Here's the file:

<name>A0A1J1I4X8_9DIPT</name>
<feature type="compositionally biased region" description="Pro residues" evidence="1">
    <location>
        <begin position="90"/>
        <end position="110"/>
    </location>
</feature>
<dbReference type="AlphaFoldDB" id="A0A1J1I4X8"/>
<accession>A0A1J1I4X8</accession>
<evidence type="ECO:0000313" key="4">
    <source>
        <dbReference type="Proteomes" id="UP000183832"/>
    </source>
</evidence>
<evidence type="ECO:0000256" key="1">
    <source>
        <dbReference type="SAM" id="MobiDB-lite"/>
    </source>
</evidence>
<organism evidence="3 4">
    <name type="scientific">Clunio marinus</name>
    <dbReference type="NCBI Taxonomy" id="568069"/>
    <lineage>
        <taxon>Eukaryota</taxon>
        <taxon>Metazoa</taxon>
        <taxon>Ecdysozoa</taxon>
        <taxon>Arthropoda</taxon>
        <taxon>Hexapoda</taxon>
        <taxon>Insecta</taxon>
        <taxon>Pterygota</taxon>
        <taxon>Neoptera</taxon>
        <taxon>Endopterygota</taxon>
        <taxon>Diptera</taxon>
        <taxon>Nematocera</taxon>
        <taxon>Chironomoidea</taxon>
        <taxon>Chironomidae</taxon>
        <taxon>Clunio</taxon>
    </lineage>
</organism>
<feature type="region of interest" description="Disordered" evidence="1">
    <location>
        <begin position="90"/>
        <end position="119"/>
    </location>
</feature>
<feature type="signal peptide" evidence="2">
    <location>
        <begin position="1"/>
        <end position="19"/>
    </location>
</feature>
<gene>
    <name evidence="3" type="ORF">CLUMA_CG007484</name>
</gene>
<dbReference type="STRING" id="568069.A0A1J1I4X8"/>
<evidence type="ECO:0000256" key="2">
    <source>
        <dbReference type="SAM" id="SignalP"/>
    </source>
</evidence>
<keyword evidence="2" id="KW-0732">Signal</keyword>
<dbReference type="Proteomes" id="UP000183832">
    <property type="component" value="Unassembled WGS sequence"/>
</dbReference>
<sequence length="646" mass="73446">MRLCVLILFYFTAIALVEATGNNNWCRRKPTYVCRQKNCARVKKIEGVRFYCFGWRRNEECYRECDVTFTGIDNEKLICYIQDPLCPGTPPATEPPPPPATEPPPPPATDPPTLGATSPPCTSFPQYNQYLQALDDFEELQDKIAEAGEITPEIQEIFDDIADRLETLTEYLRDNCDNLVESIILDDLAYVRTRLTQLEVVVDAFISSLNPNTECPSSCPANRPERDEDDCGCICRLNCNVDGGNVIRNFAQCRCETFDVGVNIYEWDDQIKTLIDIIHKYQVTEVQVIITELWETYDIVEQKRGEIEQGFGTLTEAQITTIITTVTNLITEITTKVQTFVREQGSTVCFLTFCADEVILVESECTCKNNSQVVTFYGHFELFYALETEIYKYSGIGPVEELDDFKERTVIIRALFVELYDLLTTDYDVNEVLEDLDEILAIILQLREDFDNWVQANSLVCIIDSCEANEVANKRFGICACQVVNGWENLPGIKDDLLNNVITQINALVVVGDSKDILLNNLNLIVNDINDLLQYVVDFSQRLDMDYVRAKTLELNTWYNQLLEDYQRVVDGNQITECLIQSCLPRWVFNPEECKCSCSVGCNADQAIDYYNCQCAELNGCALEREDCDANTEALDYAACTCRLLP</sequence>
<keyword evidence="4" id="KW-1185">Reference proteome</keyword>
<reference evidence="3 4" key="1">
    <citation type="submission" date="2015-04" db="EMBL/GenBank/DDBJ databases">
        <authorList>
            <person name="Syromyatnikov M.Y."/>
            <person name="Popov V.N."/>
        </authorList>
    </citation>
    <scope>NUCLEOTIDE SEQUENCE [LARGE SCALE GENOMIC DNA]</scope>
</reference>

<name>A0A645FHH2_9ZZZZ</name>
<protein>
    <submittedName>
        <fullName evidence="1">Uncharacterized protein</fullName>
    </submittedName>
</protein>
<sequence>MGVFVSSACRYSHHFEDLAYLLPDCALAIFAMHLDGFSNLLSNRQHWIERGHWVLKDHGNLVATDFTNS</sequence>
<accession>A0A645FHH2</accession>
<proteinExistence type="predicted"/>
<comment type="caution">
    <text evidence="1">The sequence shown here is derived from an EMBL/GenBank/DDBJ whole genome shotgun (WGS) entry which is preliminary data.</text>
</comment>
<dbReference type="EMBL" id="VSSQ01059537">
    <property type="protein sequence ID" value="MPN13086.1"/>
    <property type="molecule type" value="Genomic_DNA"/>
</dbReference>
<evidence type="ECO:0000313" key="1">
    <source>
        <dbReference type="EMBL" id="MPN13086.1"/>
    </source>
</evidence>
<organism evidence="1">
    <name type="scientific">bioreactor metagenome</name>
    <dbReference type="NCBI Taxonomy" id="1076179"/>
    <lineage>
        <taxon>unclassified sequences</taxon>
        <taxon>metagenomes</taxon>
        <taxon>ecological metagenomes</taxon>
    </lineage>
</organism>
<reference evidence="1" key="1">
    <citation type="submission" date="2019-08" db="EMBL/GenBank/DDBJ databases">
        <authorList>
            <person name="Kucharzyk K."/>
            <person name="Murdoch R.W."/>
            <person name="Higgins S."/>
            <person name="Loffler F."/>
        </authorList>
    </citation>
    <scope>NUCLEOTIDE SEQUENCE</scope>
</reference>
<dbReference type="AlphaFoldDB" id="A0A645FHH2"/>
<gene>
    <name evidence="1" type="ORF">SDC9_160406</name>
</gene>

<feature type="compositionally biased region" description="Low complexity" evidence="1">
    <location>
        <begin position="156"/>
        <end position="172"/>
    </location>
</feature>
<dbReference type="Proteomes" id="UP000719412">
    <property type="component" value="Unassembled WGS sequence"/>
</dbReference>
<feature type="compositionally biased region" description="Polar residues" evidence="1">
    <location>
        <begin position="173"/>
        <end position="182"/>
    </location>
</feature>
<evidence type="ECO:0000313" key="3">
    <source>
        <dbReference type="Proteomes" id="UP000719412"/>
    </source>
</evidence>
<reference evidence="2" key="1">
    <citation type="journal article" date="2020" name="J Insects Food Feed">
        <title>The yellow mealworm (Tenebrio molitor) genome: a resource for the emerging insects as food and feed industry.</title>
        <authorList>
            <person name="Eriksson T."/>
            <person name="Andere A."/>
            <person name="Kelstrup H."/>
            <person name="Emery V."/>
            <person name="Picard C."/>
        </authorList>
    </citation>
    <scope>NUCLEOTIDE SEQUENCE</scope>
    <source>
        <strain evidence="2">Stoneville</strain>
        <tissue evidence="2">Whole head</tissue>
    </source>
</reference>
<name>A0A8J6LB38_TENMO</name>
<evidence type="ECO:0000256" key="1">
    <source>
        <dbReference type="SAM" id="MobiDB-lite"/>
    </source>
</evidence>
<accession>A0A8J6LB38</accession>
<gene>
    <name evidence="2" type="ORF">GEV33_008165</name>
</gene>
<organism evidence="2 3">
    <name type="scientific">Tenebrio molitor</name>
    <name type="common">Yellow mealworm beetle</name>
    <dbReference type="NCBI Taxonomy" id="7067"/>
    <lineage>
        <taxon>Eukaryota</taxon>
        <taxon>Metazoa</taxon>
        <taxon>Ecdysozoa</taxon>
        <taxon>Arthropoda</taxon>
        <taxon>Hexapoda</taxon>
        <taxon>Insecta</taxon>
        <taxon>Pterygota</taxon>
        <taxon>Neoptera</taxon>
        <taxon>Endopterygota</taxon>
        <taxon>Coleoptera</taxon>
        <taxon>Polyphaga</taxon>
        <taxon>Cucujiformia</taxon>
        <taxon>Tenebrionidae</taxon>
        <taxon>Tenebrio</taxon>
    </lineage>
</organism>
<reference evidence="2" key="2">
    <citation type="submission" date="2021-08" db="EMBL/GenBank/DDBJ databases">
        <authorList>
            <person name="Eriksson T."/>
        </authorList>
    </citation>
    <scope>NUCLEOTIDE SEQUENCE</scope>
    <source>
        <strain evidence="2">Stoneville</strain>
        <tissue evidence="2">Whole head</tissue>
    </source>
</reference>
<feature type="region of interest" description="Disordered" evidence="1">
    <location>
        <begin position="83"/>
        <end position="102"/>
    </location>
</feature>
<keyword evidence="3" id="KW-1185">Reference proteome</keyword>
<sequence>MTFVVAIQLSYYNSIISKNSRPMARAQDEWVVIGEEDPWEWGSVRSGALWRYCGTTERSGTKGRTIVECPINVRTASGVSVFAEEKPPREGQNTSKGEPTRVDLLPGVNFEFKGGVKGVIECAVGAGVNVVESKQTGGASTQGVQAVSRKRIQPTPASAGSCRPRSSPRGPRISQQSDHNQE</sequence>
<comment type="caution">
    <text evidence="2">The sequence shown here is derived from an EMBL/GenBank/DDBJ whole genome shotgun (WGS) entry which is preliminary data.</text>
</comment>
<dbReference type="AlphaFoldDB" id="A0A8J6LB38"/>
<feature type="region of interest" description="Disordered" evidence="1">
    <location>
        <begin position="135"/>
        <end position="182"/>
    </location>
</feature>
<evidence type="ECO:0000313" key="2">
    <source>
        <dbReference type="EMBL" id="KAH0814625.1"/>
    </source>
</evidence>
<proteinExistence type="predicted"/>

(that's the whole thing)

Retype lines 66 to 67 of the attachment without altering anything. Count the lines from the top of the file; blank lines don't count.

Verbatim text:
<keyword evidence="4" id="KW-1185">Reference proteome</keyword>
<reference evidence="3 4" key="1">